Asian Tea - Tapioca Express

These teas can resemble virtually any flavor imaginable.

Dec 7th 07 9:57 am
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by Kerrath » Dec 7th 07 9:57 am

It's definitely possible. I dont know if it was here or at teaforums that I mentioned my Qimen being closer to the right taste. It bothers me though that somebody would be a misinformant and say that unequivocally they use Assam.

As for brewing parameters, I've tried a variety, by the book and not, altering temperature between 87 and 100 degrees and for between 3 and 7 minutes, pretty much covering any realistic expectations of the correctness of brewing black tea.

That leads me to think that they may use an alternate brewing method but I can't conceive what.

I've never tried Yunnan or Dian Hong tea before though so it could be one of those as well.

What I was really hoping was that somebody who has worked at TapX or TenRen would respond but the more I think about it, the less a worker there would have want of a forum like this. However, a forumgoer's friend might work there and that'd be just as good if they'd ask for me.

I do appreciate all the advice you folks have given me though and look forward to more.

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Dec 7th 07 3:48 pm
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by Space Samurai » Dec 7th 07 3:48 pm

Is it possible they are using an instant powder or mix of some sort? Our coffee bar makes boba tea, and they use an assortment of powders, tea and flavorings premixed, then they use a machine to mix the whole thing up.

Usually companies try to guard this type of information, the specifics on how they make their products, for these very reasons. It would not be for them if just anyone could go home and replicate their product.

Just some thoughts.

Dec 7th 07 4:54 pm
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by divintea » Dec 7th 07 4:54 pm

Ooh, good point Space Samurai! I believe the place I used to frequent was also using a powder!

How do we feel about powder-based teas?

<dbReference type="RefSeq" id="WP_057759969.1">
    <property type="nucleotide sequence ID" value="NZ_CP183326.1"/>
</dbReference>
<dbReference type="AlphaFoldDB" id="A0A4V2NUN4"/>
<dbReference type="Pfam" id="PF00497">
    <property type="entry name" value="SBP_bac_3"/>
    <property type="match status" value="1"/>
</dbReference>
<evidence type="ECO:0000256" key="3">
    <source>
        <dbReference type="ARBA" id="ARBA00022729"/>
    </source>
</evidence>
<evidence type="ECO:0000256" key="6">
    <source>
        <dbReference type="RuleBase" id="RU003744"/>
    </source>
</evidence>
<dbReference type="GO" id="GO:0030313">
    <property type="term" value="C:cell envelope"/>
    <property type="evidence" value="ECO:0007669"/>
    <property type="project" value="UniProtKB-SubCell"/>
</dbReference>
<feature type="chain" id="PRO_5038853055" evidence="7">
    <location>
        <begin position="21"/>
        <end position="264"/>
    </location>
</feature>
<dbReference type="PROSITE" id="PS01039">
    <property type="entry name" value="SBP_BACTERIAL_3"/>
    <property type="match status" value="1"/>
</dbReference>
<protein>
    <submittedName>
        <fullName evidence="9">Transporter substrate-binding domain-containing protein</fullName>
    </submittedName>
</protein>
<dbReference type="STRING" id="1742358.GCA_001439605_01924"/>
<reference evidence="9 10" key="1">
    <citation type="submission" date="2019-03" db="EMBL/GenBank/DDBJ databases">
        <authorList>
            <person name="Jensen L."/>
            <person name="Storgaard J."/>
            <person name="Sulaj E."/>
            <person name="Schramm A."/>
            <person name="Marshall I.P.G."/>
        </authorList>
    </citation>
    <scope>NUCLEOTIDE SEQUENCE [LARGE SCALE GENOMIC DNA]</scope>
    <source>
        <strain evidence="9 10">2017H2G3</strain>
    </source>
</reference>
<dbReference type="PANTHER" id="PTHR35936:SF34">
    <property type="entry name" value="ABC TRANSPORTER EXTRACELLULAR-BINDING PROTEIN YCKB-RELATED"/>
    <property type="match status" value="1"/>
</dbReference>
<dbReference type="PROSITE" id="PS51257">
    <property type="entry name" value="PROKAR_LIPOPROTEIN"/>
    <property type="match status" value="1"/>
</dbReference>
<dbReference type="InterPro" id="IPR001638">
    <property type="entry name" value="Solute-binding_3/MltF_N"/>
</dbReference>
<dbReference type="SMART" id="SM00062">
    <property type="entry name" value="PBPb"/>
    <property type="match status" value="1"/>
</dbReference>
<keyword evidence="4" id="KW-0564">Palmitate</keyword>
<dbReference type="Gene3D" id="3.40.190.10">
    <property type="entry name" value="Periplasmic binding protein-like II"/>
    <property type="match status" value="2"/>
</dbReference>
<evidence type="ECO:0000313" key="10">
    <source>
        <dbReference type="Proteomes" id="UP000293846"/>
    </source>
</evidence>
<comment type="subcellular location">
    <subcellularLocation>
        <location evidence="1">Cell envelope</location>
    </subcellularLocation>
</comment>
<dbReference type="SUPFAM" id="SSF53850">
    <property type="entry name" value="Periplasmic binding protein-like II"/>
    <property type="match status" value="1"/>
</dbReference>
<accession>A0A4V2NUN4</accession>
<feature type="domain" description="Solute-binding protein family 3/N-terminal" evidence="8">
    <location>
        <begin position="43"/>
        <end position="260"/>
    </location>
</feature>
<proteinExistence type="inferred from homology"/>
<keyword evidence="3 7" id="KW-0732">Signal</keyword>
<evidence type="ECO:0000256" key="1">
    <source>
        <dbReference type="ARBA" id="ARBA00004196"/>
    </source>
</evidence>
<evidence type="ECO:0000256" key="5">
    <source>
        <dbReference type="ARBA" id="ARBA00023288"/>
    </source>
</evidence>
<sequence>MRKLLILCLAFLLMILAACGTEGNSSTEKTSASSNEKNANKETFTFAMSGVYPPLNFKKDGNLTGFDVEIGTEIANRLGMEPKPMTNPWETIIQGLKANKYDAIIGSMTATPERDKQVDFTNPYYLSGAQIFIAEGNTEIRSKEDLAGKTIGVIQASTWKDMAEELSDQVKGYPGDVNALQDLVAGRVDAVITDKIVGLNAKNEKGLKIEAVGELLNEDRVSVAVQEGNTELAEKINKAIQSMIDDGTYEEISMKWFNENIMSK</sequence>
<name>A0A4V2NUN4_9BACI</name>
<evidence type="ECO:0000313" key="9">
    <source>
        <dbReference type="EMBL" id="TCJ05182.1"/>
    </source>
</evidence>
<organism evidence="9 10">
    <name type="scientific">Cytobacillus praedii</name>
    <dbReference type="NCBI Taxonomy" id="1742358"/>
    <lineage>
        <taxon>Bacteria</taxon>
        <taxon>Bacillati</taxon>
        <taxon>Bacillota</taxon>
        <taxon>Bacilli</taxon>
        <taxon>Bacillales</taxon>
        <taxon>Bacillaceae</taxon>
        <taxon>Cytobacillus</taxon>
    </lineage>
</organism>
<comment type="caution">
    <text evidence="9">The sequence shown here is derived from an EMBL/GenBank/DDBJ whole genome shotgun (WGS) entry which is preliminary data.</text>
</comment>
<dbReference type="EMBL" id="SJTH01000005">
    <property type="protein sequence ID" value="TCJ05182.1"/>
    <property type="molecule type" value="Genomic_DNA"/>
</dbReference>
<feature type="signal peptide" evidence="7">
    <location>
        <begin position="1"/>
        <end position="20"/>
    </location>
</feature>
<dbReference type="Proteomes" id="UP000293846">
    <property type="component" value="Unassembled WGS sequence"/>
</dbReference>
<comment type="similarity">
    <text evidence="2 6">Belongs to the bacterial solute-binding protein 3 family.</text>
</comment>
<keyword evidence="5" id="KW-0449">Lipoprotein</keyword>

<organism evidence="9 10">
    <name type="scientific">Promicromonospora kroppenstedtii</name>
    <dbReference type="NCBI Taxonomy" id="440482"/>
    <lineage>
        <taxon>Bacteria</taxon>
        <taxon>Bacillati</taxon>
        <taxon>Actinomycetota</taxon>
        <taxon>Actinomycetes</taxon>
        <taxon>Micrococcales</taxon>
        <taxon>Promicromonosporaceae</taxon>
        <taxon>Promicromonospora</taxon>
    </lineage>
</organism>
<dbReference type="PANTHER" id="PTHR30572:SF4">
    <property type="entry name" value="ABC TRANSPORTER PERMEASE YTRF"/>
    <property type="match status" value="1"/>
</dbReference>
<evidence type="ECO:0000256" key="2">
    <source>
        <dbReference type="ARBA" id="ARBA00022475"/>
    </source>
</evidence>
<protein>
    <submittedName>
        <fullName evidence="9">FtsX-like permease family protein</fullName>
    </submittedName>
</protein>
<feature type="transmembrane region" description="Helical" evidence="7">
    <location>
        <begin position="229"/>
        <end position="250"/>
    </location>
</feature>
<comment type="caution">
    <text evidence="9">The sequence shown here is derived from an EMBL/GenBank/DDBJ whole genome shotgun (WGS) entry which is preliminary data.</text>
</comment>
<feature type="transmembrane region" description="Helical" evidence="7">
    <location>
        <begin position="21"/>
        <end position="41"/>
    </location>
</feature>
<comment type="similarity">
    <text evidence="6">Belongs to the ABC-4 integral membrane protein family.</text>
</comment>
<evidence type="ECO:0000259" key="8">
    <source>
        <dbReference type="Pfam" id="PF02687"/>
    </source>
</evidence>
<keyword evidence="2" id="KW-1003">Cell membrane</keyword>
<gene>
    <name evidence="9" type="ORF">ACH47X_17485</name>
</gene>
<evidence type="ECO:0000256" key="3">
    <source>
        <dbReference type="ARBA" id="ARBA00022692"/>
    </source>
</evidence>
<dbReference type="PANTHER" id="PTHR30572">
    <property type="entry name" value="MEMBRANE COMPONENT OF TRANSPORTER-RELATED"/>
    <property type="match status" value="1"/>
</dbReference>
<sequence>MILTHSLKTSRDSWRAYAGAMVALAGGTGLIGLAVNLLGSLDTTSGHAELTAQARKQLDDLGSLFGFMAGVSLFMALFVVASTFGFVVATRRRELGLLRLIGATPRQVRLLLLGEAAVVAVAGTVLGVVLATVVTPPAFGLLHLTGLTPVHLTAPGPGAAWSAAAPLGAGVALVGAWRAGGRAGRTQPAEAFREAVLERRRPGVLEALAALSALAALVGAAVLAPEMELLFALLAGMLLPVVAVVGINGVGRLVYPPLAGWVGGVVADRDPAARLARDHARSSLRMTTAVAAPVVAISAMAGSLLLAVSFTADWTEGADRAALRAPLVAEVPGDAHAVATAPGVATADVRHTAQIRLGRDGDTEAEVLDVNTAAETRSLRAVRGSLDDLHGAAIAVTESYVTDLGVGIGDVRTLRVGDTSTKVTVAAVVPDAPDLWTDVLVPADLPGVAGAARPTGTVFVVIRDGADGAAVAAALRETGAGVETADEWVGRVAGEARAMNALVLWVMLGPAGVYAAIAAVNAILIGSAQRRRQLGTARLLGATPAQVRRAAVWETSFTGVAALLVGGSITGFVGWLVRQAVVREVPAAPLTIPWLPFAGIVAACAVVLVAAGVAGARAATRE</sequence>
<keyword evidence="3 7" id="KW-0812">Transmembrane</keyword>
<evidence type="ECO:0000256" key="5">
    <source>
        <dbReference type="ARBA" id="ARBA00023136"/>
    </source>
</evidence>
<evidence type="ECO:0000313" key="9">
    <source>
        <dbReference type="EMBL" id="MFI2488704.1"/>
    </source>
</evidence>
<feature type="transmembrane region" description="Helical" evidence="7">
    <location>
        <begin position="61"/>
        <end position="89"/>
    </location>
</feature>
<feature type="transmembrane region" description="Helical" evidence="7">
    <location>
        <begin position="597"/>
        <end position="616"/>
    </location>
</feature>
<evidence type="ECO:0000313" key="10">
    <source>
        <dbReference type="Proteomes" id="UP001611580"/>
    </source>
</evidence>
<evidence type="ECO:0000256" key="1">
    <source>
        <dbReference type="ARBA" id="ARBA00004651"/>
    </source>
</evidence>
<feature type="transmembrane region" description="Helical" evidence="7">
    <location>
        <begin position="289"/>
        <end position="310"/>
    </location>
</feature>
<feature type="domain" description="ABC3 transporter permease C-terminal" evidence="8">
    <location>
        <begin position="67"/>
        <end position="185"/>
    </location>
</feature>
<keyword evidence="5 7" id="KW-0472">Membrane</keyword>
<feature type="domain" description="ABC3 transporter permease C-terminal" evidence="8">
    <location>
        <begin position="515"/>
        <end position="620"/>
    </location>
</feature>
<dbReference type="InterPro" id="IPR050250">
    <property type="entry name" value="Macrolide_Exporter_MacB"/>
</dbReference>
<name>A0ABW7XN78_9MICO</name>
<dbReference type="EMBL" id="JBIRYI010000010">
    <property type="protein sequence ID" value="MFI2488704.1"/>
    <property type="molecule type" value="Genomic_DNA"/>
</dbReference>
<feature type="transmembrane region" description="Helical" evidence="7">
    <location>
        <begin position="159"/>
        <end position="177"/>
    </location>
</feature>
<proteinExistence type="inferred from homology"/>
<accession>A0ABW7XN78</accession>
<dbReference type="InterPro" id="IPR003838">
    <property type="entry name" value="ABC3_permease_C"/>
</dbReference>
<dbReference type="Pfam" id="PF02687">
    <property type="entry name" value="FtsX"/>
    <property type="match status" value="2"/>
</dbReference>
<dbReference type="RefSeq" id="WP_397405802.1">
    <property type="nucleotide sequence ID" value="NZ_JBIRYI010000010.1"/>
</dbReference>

Dec 7th 07 6:37 pm
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by Kerrath » Dec 7th 07 6:37 pm

I've occasionally found bits of tea leaves in the bottom of the cup. Ridiculously small though so it doesn't rule out the possibility of tea powder. You're absolutely right about it being a guarded secret though. I asked one of their employees what brand their tea is.

"Do you know what brand of tea you use? Like, is it written on the bag or anything?"
"Uhhh. Our supplier gives it to us." "So there's one supplier for all of Tapioca Express?" "Uhhh, yeah, that's right."

I'm pretty sure there's not one supplier for the whole chain. Considering first that I read somebody's response in a forum to the end that an individual store had changed their supplier so the tapioca was too hard.

So assuming it's a powder, is it a true tea powder, or is it more like the powder they use for Honeydew Slushes? Also, I wonder what sort of sweetener they use. Unprocessed sugar, white sugar, pre-made syrup, flavored sugar? The possibilities are manifold.

Also, somebody mentioned Yunnan tea or Duan Hong, forgot the name of it, but I'm interested in what the differences are between that between say Keemun and Assam and also where a good quarter pound can be found for under $8.

Dec 11th 07 7:22 am
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by Kerrath » Dec 11th 07 7:22 am